“All of our rights and liberties are very important. They are a gift to us from the Creator. They are constitutionally guaranteed, but they are not absolute,” he said. “No one right is utterly absolute, that includes religious freedom.”

“It’s always been recognized that sometimes there is an overriding concern on the part of the government and that people of faith have to take note of that and abide by it,” he continued. “I have no sense whatsoever that the authorities, especially here in Maryland, have any animus against our faith. I do have a sense from my personal conversations with those who have to make these decisions is that they want to keep people safe.”

Throughout the pandemic there have been calls on social media for priests to rebel and to offer underground Masses, and more recently, last week, the Catholic editor of First Things magazine wrote about attending one in New York offered by a priest as a “sensible pastoral response” to the moment.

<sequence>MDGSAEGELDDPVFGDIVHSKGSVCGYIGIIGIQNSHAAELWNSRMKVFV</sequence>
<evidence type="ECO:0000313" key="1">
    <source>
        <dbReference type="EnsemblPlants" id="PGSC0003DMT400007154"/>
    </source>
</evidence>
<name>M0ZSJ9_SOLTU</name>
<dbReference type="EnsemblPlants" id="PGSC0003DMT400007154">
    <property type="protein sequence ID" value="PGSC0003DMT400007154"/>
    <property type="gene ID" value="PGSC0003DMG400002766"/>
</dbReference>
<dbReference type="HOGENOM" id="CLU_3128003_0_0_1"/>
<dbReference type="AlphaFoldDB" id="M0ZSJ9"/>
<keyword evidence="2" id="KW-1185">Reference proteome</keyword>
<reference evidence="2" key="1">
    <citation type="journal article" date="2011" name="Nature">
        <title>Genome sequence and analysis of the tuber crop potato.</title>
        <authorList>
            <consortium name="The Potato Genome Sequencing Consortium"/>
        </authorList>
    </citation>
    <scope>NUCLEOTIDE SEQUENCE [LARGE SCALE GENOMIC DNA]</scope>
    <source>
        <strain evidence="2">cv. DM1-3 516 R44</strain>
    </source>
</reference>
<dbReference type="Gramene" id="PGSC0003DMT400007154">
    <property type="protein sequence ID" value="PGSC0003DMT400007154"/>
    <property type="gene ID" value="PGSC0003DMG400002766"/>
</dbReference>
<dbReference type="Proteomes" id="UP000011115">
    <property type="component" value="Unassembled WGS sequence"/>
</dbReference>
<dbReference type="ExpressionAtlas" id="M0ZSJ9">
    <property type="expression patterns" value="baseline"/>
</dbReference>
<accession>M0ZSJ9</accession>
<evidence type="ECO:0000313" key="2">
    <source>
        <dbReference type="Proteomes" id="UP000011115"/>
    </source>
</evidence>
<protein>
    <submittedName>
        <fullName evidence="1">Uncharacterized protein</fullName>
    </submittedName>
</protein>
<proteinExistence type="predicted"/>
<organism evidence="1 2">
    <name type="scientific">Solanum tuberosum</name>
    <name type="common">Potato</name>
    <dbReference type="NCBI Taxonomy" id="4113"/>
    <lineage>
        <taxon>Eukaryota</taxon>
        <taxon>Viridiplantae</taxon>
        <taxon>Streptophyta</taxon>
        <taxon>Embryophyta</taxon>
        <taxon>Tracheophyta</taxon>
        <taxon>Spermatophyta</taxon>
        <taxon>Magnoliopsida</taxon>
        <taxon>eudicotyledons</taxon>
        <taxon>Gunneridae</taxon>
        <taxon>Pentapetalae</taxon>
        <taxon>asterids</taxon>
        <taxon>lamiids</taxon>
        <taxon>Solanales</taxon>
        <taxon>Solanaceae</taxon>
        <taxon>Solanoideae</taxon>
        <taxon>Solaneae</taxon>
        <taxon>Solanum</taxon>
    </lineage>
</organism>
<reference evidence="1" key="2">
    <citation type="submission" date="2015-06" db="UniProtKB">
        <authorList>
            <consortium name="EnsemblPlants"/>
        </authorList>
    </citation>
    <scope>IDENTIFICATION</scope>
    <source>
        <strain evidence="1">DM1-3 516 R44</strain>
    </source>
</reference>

Lori describes such a move, both on the part of parishioners and priests, as irresponsible.

“I think that organizing those kinds of masses in defiance of legitimate authority, both ecclesial and civil, is a mistake. It puts people’s lives at risk, and I believe it also defies reason,” he told Crux.

While he says that he recognizes that here is an understood and legitimate desire for the sacraments, he said that is no excuse for rogue behavior.

[…]

ImageImage

"[T]he emergency of irregular migration has to be met with justice, solidarity and mercy. Forms of collective expulsion, which do not allow for the suitable treatment of individual cases, are unacceptable."